Simon Killer (2012)

simon_killerIn many films, music provides an escape. We’re talking about that wedding party scene in End of Watch, or Pulp Fiction’s Travolta-Thurman dance-off, both of which offered a reprieve from the darkness festering elsewhere in the narrative. Not so in Simon Killer. Despite its throbbing, indie-cool soundtrack, music in this Sundance hit is used to keep us continually off-balance, uneasy, trapped. There’s no escaping the darkness in Simon (Brady Corbet).

As abrasive and frustrating as the music cues are in Simon Killer– electro-pop tracks build to a crescendo before being abruptly silenced – it’s entirely fitting for Simon’s story. He’s a young man doing the tourist thing in Paris. Except he’s finding it a lonely experience, roaming the streets and bars in search of a connection and, in one moment of spot on comic tragedy, even has an awkward webcam rendezvous.

Things seem to pick up when Simon meets prostitute Victoria (Mati Diop), a fragile young woman who takes pity on him and lets him crash at her flat. It’s this relationship that begins to unravel Simon’s personality, and in the harshest, cruellest of situations, he’s revealed to be a little more than the naïve, backpacker boy-next-door we’ve been led to believe he is. Like the music, he’s fractured and conflicted.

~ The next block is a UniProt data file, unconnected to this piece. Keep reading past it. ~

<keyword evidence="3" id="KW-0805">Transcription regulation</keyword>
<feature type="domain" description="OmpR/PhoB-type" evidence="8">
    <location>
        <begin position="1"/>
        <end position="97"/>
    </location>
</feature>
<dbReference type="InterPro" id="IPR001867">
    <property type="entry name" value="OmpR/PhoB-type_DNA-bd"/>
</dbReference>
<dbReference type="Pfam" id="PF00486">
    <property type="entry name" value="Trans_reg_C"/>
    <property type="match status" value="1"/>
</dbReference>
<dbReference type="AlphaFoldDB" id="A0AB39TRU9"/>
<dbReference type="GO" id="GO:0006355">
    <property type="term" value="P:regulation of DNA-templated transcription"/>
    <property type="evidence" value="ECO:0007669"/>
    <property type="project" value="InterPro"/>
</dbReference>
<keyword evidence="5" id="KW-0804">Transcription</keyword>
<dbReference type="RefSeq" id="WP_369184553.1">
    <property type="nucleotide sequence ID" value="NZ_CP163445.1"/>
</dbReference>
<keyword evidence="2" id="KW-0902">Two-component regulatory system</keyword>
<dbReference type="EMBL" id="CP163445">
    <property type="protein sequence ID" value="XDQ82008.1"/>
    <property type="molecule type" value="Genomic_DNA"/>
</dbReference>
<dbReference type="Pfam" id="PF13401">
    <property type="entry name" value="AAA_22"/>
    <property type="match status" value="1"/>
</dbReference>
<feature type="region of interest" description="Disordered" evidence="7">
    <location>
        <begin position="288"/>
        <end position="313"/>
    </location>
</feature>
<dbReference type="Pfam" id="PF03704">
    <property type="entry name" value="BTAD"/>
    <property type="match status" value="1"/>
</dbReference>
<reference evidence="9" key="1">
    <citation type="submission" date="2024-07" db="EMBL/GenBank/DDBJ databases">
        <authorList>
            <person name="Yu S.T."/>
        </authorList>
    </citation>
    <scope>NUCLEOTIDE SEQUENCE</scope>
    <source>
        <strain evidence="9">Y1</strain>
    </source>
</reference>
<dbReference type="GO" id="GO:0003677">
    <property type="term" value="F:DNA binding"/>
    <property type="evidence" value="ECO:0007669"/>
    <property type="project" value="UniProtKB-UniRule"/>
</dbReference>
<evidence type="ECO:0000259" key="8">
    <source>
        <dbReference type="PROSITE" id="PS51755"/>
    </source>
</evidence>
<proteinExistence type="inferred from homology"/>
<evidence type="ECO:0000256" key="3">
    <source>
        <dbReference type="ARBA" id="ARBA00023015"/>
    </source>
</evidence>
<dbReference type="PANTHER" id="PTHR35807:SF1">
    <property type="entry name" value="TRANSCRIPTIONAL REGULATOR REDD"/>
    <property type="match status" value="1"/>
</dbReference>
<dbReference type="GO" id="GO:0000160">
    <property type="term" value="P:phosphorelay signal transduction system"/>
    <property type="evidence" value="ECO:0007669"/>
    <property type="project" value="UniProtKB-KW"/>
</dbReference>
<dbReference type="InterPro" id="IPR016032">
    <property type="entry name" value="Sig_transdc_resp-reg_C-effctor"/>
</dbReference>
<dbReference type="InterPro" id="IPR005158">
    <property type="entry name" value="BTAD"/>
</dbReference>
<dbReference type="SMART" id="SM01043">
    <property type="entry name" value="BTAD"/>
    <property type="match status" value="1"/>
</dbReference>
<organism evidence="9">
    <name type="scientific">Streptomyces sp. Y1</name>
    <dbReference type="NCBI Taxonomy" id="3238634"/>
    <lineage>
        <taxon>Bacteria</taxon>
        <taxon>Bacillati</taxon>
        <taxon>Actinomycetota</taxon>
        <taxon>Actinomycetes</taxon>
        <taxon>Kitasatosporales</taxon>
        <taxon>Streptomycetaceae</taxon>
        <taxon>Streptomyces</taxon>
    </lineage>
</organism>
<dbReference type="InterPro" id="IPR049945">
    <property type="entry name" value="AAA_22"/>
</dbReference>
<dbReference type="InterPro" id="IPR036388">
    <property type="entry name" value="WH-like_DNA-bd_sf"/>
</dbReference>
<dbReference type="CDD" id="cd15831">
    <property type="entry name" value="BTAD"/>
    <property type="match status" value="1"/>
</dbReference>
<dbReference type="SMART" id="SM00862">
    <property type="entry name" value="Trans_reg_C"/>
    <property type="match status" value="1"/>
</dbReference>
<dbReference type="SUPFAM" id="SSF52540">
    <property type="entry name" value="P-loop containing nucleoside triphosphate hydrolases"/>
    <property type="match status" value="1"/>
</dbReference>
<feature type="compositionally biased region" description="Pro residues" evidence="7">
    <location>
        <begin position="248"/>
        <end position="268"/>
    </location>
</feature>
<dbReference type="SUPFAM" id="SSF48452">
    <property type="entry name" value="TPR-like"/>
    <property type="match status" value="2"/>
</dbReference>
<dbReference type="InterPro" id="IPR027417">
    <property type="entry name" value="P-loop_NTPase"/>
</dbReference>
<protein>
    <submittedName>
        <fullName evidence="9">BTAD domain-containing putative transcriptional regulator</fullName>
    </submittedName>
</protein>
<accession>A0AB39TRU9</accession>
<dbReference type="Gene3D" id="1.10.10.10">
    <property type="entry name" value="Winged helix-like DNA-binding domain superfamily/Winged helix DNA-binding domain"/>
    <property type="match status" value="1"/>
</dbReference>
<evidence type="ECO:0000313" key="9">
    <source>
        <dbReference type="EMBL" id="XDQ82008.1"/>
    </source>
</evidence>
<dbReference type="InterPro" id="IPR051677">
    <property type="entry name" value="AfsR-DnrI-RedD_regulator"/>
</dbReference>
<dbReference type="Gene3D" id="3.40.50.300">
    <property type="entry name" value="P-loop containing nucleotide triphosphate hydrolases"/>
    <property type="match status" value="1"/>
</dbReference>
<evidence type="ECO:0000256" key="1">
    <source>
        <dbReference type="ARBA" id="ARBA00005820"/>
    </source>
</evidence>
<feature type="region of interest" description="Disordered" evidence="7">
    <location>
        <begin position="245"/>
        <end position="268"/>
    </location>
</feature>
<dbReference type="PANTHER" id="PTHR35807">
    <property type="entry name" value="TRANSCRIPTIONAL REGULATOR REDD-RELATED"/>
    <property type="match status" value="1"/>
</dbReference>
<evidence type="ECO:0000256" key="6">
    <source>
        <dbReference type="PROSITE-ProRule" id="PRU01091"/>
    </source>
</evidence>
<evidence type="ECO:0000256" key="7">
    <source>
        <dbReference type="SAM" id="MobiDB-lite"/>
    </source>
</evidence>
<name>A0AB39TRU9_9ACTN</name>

An ambitious second feature from Afterschool director Antonio CamposSimon Killer marks a definite evolution for the filmmaker. Stylistically, there are a lot of similar visual cues – elegant, slow pans, restrained framing – but Campos attempts to fuse his keen eye with an exploration of what is, essentially, a potentially dangerous sociopath.

Far from putting Simon under a microscope and dissecting him, though, Campos sets up a series of mysteries that may or may not hold the clues to his warped mind. Presented in snippets of dialogue, visual motifs and encounters with other characters, we’re left to come up with our own answers. Is Simon a predator? Or just slightly messed up? Most importantly, does he have the capacity to murder?

This emphasis on set-up with few answers is both Simon Killer’s biggest strength and its greatest weakness. It’s a beautifully-realised enigma, aesthetically faultless (the film was shot entirely on location in Paris using only natural light) and unashamedly provocative. Even the title is a puzzle, inviting certain expectations but then not entirely delivering on them.